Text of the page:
Manual scavenging: UP First, Chhattisgarh last in India

 

Over 58000 identified manual scavengers in the country

Excreta dropped from toilets of trains is another form of manual scavenging in India. (Photo/Pixabay)

Hardeep Singh Bedi

New Delhi: Uttar Pradesh has the highest and Chhattisgarh lowest number of manual scavengers in India.   

Manual scavenging refers to ‘manually cleaning, carrying, disposing of, or otherwise handling, human excreta in an insanitary latrine or in an open drain or sewer or in a septic tank or a pit’.

Manual cleaning of railway lines of excreta dropped from toilets of trains is another form of manual scavenging in India.

Though there is a law in India that bans manual scavenging, the inhumane practice is prevalent in various parts of the country.  

A total of 32473 manual scavengers have been identified in Uttar Pradesh, said Minister for Social Justice & Empowerment Ramdas Athawale in a written reply in the Lok Sabha on April 5, 2022.

Chhattisgarh has the lowest number of manual scavengers in India with a total of three identified manual scavengers, Athawale informed.

Two surveys have been conducted at the initiative of the Ministry of Social Justice & Empowerment during the years 2013 and 2018 for the identification of Manual Scavengers.

The Minister said that there are a total of 58098 identified manual scavengers in India.

With 6325 identified manual scavengers, Maharashtra is at the second spot.

Uttarakhand is at the third spot with 4988 identified manual scavengers.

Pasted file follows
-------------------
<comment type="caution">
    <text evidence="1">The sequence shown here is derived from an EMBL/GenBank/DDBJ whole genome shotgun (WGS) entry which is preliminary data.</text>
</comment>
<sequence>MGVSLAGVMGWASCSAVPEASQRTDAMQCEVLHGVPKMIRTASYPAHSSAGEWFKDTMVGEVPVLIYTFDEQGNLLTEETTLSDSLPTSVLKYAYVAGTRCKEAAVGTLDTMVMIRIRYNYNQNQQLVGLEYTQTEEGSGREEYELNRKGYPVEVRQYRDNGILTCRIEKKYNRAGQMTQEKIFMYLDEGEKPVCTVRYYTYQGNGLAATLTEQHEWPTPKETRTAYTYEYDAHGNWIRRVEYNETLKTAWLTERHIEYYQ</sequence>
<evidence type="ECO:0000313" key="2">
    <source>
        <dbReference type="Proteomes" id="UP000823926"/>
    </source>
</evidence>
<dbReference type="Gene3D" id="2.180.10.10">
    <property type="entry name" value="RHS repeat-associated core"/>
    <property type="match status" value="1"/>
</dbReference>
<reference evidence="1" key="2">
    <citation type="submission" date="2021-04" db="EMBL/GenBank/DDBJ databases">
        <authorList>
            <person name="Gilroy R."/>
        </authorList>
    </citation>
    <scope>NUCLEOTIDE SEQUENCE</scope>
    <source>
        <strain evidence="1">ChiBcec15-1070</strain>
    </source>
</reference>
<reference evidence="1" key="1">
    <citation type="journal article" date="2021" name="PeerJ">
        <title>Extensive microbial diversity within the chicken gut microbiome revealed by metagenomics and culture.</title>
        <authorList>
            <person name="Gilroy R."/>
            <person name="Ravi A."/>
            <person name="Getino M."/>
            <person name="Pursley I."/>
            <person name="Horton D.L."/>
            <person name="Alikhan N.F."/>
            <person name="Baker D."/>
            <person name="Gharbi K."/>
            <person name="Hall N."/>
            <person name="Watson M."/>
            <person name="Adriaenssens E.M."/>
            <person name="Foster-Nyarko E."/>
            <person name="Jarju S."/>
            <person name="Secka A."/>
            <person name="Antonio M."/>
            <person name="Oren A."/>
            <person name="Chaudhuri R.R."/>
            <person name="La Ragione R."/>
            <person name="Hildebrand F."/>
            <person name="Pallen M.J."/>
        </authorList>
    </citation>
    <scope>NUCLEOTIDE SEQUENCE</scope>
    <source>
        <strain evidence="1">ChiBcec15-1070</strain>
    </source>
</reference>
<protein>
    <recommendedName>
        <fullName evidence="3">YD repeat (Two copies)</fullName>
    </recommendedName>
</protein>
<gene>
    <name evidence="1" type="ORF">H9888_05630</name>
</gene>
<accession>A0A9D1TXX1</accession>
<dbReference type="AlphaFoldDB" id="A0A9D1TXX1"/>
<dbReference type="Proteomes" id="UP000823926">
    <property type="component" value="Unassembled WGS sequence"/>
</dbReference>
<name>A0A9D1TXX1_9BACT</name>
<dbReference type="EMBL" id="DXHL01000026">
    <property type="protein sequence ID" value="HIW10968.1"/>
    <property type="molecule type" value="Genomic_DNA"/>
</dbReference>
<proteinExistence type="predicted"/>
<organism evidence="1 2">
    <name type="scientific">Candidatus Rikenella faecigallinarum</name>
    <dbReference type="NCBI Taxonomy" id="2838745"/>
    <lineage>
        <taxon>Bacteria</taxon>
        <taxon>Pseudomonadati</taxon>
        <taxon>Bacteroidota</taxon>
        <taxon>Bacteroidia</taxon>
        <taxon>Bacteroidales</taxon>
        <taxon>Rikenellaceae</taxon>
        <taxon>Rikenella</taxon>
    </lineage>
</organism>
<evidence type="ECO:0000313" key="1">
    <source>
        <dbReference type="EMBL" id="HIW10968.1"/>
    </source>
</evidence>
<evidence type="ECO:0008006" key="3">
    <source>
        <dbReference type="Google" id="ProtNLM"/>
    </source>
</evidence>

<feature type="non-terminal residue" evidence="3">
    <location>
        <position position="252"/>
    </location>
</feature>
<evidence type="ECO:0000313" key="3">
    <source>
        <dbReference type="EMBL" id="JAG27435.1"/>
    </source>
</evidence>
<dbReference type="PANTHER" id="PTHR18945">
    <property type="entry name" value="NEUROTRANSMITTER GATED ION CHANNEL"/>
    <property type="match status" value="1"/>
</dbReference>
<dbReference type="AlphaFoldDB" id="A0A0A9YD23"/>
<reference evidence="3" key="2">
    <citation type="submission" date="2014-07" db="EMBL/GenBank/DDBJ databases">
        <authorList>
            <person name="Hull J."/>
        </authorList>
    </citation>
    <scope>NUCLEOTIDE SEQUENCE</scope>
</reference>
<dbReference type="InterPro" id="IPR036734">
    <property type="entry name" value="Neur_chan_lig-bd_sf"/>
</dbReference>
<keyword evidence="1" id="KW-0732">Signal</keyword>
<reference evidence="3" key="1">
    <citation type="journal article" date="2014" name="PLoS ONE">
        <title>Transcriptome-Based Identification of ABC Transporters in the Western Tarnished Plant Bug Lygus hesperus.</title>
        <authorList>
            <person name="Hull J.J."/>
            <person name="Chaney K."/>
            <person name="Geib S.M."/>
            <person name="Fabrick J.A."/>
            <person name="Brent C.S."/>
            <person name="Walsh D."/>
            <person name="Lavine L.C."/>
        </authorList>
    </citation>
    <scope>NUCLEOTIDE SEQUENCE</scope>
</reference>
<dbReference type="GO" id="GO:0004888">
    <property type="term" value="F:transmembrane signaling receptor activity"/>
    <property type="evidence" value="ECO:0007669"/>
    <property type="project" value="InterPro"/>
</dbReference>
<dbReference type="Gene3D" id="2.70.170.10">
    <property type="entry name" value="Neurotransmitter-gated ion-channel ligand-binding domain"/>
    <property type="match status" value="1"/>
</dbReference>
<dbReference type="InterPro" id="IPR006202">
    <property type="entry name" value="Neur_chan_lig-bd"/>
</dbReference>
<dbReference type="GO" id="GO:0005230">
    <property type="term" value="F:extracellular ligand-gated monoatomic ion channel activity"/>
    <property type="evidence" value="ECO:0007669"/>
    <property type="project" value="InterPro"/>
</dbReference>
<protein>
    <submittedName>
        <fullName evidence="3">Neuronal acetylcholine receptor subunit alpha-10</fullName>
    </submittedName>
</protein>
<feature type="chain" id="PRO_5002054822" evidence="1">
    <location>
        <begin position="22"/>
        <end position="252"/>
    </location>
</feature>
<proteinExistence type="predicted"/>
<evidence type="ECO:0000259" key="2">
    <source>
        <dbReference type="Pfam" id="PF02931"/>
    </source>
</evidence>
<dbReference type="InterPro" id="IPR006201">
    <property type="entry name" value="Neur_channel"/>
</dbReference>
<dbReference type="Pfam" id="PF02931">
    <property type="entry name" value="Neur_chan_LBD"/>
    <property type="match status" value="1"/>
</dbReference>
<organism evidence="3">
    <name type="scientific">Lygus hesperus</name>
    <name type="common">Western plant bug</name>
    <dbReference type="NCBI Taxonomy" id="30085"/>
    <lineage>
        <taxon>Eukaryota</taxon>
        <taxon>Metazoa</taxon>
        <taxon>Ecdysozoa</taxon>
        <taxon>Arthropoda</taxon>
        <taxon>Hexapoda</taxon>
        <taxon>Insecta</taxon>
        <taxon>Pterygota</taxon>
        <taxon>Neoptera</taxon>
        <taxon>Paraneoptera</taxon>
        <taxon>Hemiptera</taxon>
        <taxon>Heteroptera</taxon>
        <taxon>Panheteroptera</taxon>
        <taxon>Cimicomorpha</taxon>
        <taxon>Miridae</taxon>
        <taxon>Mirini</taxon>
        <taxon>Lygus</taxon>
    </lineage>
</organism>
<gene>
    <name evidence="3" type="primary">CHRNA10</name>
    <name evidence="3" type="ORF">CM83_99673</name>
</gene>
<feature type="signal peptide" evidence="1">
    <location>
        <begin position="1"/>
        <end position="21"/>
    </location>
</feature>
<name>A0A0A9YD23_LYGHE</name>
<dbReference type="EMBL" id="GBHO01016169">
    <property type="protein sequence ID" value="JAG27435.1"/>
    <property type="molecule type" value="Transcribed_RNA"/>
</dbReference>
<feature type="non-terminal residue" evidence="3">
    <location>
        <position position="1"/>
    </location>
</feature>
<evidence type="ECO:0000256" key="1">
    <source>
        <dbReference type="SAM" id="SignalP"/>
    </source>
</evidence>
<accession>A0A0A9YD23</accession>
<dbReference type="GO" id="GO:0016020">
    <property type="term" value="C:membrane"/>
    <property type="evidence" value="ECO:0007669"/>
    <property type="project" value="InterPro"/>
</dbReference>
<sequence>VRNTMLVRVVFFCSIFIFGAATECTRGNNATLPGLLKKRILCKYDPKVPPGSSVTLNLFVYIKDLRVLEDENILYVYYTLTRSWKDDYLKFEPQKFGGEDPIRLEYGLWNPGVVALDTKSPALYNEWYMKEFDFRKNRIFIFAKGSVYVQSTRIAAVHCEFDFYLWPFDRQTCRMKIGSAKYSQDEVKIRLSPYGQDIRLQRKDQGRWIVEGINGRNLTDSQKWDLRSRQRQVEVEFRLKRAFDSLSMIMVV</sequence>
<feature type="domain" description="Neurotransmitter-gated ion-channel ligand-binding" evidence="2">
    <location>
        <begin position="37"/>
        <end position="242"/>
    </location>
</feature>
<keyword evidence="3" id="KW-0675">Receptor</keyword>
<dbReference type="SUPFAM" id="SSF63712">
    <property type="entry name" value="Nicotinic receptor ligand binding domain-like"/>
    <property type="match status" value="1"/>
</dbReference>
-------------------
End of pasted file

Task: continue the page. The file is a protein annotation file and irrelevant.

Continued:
There are four states in India that have over 1000 identified manual scavengers: Assam (3921), Karnataka (2927), Rajasthan (2673), and Andhra Pradesh (1793).

Excluding Chhattisgarh, nine states have less than 1000 identified manual scavengers: West Bengal (680), Kerala (518), Madhya Pradesh (510), Tamil Nadu (398), Punjab (231), Odisha (230), Jharkhand (192), Bihar (131), and Gujarat (105).

Athawale also informed that efforts are on to identify the manual scavengers left from identification.

He said that the Ministry of Social Justice and Empowerment has launched a mobile app ‘Swachhata Abhiyaan’ on December 24, 2020, to capture the data of insanitary latrines still existing and manual scavengers associated with them.

Any person can upload the data of insanitary latrines and manual scavengers on the mobile app. Thereafter, the data is verified by the concerned district administration.

The Minister said that, however, not a single insanitary latrine has been confirmed so far after the launch of the App.

India banned the practice under the Prohibition of Employment as Manual Scavengers and their Rehabilitation Act, 2013 (PEMSR), but the data presented by the Minster shows that the law is not being implemented in letter and spirit in the country.  

The problem grabbed headlines on March 10 this year when three labourers, allegedly hired for manual scavenging, died in Mumbai after inhaling toxic fumes in a septic tank.

National Convenor of Safai Karmachari Andolan Bezwada Wilson often highlights the issue on Twitter and flays the apathy of the Central as well as state governments.

“Sewers are fast becoming death pits! 14 Indian citizens have died inside sewers in last three days in four states, but criminal silence of people in power prevails. Parliament and state assemblies, all in session but not even a single voice raised! #stopkillingus #sewerdeaths,” he tweeted on March 30, 2022.  

In a tweet on July 31, 2021; he informed that 472 manual scavengers died between 2016 and 2020.

The Prohibition of Employment as Manual Scavengers and their Rehabilitation (Amendment) Bill, 2020 proposes to completely mechanise the process of cleaning sewers and septic tanks, and provides a legal basis for compensation to be provided for fatalities.

(The Writer is Editor, Politics Watch)

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